with wet plumage, driven in a storm from its nest, and timidly seeking shelter. It is the Mayflower, thrown on the bosom of Winter. The very sea is freezing; the earth is as still as the grave, covered with snow, and as hard with frost, as iron ; there is no sign of a human habitation ; the deep forests have lost their foliage, and rise over the land like a shadowy congregation of skeletons. Yet there is a band of human beings on board that weatherbeaten vessel, and they have voluntarily come to this savage coast to spend the rest of their lives, and to die there. Eight thousand miles they have struggled across the ocean, from a land of plenty and comfort, from their own beloved country, from their homes, firesides, friends, to gather around an altar to God in the winter, in the wilderness! What does it all mean? It marks to a noble mind the invaluable blessedness of FREEDOM TO WORSHIP God! It means, that religious oppression is worse to bear, more hard, more intolerable to a generous mind, more insufferable to an upright conscience, than the war of the elements, than peril and nakedness, than cold and hunger, than dens and caves of the earth, than disease and the loss of friends, and the tomahawks of savage enemies! These men have fled from religious oppression ; the hand of power has attempted to grasp and bind the conscience; and conscience, and an undying religious faith, have borne these men into the wilderness to worship God as freely as the air that breathes God's praises.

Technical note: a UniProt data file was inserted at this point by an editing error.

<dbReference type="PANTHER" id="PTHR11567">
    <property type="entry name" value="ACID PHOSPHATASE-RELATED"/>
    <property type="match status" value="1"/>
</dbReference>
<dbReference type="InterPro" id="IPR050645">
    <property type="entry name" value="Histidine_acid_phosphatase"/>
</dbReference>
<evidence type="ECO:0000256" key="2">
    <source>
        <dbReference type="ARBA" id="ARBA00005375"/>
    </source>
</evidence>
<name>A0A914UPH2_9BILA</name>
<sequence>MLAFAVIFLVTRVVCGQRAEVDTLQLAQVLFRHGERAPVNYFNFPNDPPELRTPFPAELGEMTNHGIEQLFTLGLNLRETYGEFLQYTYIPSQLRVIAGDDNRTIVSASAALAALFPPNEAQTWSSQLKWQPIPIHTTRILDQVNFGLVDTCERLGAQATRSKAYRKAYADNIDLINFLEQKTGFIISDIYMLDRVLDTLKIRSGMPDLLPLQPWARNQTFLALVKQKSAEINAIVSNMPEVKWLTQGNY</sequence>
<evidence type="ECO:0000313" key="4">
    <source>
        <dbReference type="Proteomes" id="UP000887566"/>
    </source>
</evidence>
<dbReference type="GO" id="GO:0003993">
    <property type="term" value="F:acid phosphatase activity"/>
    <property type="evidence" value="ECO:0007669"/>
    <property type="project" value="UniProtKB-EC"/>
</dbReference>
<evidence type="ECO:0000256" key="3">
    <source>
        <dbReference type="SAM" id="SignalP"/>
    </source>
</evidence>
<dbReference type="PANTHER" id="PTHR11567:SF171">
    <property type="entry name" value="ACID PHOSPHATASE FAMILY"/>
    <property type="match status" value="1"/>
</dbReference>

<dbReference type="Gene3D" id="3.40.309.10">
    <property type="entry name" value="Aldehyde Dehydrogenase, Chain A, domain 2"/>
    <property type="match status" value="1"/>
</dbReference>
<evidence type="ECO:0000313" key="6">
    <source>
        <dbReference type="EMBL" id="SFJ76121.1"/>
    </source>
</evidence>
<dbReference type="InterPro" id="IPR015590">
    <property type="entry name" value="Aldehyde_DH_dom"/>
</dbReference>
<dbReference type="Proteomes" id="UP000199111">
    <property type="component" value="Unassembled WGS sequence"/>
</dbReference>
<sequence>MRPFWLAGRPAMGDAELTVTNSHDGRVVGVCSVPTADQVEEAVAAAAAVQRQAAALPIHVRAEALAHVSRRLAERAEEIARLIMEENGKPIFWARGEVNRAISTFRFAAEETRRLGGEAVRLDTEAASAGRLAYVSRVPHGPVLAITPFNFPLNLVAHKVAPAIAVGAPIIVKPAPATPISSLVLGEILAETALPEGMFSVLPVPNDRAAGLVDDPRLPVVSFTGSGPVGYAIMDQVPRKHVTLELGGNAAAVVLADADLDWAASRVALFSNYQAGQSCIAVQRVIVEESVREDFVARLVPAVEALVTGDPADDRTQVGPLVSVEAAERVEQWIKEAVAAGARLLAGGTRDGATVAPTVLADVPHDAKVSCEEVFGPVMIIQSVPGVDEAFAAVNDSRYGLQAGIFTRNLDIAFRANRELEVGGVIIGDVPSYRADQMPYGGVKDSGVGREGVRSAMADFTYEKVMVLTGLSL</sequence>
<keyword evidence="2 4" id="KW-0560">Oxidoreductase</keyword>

So noble, so grand, so holy, was the national birth of the best part of these United States of


America! Well may we glory in the name of Pu

It is a synonyme for all that is holy in piety, unbending in moral rectitude, patient in selfdenial, illustrious in patriotism, precious in liberty and truth. But the virtues of our Puritan ancestors, in their development, at least, grew out of oppression; they were good out of evil, the wrath of man turned into the praise of God. It was the touch of the iron sceptre of the Stuarts, laid upon that sacred thing a pure, enlightened, religious conscience, and upon that sacred possession, a chosen, conscientious religious faith and worship, that brought to pass all this glory; it was the tyranny of an Established Church, the daring usurpation by the King of England of the prerogative of Christ as the head of his people, that planted on this continent the germ both of civil and religious liberty, the elements of the purest religious faith, and of the freest political institutions in the world !

This is one of the most remarkable instances on record, of the overruling sovereignty of God in its blessed purposes, by the instrumentality of his own enemies. The persecution, which in England threw John Bunyan into prison to write the Pilgrim's Progress, drove those holy men and women out of England into the wilderness, to form an asylum of liberty and religion for the whole world. It was one of King James' sayings, no Bishop, no King; and here in this land, under the oppression of James, a church without a bishop and a government without a king, secured and established that charter of civil and religious freedom, which king and prelate had alike violated and destroyed.